The As-If Principle and Change Happens

See it here:
See it here:

I’m reading and loving these books: The As If Principle, by Richard Wisemen (Even his name inspires confidence!) and Change Happens, by Avrum Weiss.

I’ve been struggling between Trying Harder and Not Trying So Hard. You can read more about that here:

Here’s my interpretation and application of the As If Principle: I will be happier if I:

Treat others as if they are beloved children of God who are doing their very best with the circumstances they’ve been given.

If I approach my tasks as if they’ve been ordained of God and they are what God would have me do.

I will be more successful if I:

Write each blog post as if it will go viral and inspire millions of people to do good and be good.

Write each book as if it will be a bestseller and will inspire millions of people to be more loving to their families, friends, and neighbors.

I will be healthier if I:

Treat my body with reverence as if it will serve my spirit for eternity.

Of course, some of these applications are just reminders—things I already know but often forget in the busyness of my days. When I’m mad at the cable guy, or I’m over-charged at the store, or someone has let me down again, it’s easy to forget that person is a divine child of God.

And when I’m cleaning out a toilet, or cleaning up after my dog, it’s easy to forget my work is important in the grand scheme of things.

And there’s nothing reverent about a cookie. But sometimes you just want one. I’m still wrestling with this.

I’m loving the book Change Happens, because I’ve been stuck in the Trying Harder or Stop Trying So Hard debate. It’s interesting to me, because I definitely saw the Stop Trying So Hard work for me.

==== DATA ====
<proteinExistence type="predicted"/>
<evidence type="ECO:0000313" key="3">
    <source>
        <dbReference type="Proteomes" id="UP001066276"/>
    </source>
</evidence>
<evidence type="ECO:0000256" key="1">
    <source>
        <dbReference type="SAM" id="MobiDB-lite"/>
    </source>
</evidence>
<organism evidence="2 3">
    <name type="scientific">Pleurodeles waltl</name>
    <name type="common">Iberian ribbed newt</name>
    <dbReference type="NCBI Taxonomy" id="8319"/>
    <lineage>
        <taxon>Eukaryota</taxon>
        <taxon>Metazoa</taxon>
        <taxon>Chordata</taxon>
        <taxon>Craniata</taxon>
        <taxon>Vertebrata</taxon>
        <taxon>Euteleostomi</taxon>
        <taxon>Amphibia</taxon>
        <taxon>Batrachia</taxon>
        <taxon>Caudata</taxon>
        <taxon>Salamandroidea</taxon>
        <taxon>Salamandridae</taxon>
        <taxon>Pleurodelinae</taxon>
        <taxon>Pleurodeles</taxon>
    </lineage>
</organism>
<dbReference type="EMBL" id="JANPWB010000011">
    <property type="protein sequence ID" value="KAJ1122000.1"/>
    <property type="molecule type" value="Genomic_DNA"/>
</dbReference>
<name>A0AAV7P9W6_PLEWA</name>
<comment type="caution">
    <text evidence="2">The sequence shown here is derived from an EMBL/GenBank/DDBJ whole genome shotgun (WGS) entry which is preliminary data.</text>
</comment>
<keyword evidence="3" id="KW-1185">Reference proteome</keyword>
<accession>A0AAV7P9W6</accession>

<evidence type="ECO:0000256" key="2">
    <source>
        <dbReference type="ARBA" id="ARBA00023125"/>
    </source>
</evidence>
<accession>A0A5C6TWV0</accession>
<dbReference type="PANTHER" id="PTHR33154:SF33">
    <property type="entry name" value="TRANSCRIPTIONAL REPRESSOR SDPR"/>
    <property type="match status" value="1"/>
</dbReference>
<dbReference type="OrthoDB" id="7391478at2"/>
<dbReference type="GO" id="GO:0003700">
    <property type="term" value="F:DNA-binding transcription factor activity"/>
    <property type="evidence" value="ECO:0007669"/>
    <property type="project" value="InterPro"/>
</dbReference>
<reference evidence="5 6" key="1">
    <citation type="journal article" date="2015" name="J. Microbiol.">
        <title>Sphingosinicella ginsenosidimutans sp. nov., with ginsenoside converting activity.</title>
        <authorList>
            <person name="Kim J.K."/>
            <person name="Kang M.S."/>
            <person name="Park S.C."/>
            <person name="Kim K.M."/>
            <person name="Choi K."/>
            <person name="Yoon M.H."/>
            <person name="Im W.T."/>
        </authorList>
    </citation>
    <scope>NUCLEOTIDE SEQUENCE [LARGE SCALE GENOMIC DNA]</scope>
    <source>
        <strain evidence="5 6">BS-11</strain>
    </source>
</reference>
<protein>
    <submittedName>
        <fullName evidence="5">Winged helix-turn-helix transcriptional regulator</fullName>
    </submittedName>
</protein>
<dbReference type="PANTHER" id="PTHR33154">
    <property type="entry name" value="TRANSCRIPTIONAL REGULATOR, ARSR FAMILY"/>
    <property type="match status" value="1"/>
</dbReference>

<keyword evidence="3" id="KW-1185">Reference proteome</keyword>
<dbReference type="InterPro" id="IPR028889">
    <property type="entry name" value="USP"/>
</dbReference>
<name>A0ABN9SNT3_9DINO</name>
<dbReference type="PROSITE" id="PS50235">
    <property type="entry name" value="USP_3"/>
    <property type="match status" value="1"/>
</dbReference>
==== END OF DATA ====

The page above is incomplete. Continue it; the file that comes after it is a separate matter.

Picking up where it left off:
When I co-wrote my book Telling Tales with Greta Boris, I had very low expectations for it. I thought it would be fun, but I didn’t think it would be something many people would be interested in. After all, it’s about middle-aged church ladies in a small town. But now that’s it’s finished, I love this book. (Of course, I love all of my books, but this one surprised me.) Every one of my beta-readers has said it made them cry and laugh. One woman said every woman needs to read this book.

Did this happen because I quit Trying So Hard? My book A Ghost of a Second Chance is a little like this, too. Ghost is the first book I wrote knowing I would self-publish it. My other books were written as a mystery or a romance and had hopes of attracting an agent or an editor. I wrote Ghost for my own pleasure, and it was a free-fall of my imagination. I still love that book because of the joy it brought me.

What if I wrote every book that same way? Would it serve me? My family? Anyone?

I haven’t finished reading Change Happens, so I’m not sure of the answers, not that I expect to find my answers in the book. I think I have to do this work on my own.

How about you? How do you feel about the Trying Harder and the Stop Trying So Hard debate? Have you ever achieved your goals when you Stopped Trying So Hard?

How about you? How do you feel about the Trying Harder and the Stop Trying So Hard debate? Have you ever achieved your goals when you Stopped Trying So Hard?

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